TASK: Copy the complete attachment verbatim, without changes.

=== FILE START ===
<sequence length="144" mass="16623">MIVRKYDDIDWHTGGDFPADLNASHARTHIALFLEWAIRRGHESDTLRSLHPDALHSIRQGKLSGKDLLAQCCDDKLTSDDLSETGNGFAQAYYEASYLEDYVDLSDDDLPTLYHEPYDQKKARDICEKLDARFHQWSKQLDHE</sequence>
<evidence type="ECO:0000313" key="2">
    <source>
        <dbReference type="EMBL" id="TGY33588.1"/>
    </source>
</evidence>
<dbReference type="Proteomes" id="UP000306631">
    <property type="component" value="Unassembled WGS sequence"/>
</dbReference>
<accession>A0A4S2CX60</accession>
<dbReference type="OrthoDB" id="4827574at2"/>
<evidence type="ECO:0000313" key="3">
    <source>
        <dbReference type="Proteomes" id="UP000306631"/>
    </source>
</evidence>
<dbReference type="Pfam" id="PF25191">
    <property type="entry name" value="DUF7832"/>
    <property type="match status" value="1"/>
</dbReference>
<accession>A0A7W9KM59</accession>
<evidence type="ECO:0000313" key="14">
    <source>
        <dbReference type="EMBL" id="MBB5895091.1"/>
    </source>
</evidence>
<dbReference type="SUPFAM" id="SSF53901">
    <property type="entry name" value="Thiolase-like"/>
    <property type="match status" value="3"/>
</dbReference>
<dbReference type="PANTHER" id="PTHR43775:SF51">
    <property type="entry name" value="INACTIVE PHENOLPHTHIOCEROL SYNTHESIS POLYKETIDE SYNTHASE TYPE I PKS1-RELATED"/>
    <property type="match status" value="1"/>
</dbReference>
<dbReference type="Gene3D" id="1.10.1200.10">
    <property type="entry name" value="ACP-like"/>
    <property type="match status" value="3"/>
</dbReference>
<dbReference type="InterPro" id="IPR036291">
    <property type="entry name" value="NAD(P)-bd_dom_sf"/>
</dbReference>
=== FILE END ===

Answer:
<sequence length="144" mass="16623">MIVRKYDDIDWHTGGDFPADLNASHARTHIALFLEWAIRRGHESDTLRSLHPDALHSIRQGKLSGKDLLAQCCDDKLTSDDLSETGNGFAQAYYEASYLEDYVDLSDDDLPTLYHEPYDQKKARDICEKLDARFHQWSKQLDHE</sequence>
<evidence type="ECO:0000313" key="2">
    <source>
        <dbReference type="EMBL" id="TGY33588.1"/>
    </source>
</evidence>
<dbReference type="Proteomes" id="UP000306631">
    <property type="component" value="Unassembled WGS sequence"/>
</dbReference>
<accession>A0A4S2CX60</accession>
<dbReference type="OrthoDB" id="4827574at2"/>
<evidence type="ECO:0000313" key="3">
    <source>
        <dbReference type="Proteomes" id="UP000306631"/>
    </source>
</evidence>
<dbReference type="Pfam" id="PF25191">
    <property type="entry name" value="DUF7832"/>
    <property type="match status" value="1"/>
</dbReference>
<accession>A0A7W9KM59</accession>
<evidence type="ECO:0000313" key="14">
    <source>
        <dbReference type="EMBL" id="MBB5895091.1"/>
    </source>
</evidence>
<dbReference type="SUPFAM" id="SSF53901">
    <property type="entry name" value="Thiolase-like"/>
    <property type="match status" value="3"/>
</dbReference>
<dbReference type="PANTHER" id="PTHR43775:SF51">
    <property type="entry name" value="INACTIVE PHENOLPHTHIOCEROL SYNTHESIS POLYKETIDE SYNTHASE TYPE I PKS1-RELATED"/>
    <property type="match status" value="1"/>
</dbReference>
<dbReference type="Gene3D" id="1.10.1200.10">
    <property type="entry name" value="ACP-like"/>
    <property type="match status" value="3"/>
</dbReference>
<dbReference type="InterPro" id="IPR036291">
    <property type="entry name" value="NAD(P)-bd_dom_sf"/>
</dbReference>